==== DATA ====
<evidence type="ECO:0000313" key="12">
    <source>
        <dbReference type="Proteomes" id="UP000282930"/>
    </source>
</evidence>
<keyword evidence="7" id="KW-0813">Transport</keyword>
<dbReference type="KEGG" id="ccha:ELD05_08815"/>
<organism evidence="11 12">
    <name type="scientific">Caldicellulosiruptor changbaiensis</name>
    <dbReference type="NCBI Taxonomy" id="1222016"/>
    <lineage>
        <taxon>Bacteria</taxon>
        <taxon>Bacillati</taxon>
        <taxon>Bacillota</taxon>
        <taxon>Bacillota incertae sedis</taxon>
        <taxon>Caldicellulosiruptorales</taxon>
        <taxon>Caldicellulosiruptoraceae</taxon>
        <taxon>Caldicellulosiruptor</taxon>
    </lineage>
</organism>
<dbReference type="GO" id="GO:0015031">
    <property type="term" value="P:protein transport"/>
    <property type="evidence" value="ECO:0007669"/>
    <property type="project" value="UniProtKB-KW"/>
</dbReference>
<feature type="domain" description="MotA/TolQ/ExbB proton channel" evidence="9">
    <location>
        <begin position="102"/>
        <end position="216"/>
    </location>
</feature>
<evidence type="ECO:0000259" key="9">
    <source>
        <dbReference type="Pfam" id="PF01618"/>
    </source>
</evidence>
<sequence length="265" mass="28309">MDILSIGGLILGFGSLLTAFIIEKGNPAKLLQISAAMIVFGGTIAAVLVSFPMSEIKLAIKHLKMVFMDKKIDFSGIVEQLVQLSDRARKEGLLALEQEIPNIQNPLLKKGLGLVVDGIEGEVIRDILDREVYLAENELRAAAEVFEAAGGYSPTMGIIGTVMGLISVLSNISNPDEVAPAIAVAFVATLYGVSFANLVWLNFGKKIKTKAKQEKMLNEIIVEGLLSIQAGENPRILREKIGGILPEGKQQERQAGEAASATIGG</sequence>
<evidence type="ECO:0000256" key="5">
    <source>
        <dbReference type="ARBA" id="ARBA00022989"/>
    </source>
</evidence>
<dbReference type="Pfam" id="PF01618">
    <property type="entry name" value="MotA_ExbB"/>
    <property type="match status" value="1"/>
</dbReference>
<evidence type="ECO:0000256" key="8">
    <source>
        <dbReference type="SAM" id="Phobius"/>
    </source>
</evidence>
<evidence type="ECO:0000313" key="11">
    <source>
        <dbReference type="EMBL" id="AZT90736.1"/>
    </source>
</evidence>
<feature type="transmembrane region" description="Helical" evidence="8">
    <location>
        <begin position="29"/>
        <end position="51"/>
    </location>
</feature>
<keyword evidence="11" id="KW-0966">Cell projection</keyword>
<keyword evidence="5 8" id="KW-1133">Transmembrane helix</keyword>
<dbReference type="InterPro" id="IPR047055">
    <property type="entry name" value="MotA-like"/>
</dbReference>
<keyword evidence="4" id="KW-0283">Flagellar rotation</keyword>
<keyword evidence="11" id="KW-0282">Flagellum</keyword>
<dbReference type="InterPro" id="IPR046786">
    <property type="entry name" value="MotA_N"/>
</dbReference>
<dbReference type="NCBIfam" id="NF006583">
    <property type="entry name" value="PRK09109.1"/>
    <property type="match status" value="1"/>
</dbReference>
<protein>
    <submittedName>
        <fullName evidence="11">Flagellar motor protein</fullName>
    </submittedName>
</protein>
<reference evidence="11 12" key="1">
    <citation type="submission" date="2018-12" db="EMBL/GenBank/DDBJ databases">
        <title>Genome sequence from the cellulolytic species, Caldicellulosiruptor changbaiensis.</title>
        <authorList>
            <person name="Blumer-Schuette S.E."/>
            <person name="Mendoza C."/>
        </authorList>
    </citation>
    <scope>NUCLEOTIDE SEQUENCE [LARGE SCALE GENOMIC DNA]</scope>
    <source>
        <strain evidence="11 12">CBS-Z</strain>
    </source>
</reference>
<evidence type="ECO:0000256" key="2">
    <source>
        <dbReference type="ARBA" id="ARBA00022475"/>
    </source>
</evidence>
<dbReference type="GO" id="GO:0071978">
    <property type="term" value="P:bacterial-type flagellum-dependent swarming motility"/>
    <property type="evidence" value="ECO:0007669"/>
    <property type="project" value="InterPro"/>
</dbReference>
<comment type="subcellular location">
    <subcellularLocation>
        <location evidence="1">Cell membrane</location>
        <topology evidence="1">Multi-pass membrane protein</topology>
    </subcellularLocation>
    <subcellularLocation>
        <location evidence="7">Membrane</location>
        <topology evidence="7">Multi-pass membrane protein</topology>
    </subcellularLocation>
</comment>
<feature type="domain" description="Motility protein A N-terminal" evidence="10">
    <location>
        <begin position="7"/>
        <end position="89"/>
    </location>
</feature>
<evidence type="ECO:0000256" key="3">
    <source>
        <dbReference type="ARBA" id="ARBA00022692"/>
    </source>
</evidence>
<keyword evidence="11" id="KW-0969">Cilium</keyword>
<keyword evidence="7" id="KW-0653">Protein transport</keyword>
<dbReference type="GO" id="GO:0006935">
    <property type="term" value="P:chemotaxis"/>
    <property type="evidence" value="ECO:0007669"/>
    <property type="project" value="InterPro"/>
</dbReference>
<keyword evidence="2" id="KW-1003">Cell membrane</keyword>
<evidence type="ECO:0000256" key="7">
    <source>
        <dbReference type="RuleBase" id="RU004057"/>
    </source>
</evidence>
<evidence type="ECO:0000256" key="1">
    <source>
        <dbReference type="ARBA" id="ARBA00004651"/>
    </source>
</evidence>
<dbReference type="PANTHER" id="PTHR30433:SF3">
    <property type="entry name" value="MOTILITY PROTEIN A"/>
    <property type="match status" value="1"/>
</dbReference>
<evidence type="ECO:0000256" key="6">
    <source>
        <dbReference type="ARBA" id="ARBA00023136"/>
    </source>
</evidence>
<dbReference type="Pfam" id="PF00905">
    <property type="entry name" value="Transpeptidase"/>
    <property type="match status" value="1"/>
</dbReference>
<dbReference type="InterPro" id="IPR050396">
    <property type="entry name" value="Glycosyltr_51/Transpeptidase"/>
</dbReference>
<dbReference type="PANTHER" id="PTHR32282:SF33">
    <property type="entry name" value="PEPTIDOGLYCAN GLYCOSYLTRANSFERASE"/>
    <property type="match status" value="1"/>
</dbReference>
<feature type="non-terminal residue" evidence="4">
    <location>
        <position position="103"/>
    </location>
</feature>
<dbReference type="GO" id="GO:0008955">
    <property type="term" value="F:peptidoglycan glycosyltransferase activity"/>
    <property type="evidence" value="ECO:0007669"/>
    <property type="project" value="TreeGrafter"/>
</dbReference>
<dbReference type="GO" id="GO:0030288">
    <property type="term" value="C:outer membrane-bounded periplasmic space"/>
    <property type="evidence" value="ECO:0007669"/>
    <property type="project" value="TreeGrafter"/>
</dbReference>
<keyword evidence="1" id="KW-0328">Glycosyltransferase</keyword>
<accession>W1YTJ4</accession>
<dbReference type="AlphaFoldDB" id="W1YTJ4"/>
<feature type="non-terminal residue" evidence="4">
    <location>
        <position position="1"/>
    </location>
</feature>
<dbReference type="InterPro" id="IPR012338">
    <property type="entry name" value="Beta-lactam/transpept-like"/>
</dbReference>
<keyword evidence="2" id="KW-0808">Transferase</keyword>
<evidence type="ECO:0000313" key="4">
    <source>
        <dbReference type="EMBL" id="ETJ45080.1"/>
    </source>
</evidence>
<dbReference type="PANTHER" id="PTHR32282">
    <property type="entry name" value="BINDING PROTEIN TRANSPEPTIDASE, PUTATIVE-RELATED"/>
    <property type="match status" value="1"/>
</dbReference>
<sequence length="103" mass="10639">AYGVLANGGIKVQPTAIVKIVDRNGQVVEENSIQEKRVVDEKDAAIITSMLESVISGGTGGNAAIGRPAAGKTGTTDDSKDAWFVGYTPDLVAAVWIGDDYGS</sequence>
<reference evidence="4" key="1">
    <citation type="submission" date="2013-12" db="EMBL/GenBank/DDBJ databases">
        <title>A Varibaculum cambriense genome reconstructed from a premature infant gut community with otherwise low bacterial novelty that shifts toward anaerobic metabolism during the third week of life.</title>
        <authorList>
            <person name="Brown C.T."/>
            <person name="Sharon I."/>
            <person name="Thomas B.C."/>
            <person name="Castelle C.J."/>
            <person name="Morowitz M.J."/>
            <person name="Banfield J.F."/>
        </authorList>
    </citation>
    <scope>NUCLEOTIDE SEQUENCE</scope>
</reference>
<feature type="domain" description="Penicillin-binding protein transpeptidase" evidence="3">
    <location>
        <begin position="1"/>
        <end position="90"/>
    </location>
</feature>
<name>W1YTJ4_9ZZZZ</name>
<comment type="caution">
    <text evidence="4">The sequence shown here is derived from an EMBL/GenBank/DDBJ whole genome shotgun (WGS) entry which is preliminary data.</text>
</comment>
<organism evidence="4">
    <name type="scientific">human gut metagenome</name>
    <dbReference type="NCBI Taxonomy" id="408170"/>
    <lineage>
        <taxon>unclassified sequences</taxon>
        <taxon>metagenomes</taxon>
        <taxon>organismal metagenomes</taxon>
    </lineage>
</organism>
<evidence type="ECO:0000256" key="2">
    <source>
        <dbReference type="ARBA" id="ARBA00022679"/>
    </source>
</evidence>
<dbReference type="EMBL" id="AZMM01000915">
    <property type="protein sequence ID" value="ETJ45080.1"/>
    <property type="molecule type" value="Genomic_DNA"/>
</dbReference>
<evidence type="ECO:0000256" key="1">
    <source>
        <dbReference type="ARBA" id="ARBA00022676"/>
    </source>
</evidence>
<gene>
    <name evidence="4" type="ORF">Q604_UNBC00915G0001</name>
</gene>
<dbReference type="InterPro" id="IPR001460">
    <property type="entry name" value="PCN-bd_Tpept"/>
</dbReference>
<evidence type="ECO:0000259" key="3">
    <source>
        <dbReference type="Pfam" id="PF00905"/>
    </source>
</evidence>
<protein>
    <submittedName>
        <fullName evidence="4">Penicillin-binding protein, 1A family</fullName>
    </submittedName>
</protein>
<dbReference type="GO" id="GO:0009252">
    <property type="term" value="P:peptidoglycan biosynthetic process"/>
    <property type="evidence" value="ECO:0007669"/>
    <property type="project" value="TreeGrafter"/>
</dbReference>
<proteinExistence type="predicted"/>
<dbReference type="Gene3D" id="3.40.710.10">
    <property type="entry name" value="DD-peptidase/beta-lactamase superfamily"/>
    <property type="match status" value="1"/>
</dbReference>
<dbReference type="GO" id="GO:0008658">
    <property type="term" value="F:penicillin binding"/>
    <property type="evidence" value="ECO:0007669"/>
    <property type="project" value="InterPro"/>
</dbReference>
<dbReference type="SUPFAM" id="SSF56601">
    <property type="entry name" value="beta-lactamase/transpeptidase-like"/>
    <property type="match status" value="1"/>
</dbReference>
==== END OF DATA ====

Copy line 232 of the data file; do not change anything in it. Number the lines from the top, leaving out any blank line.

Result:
    </lineage>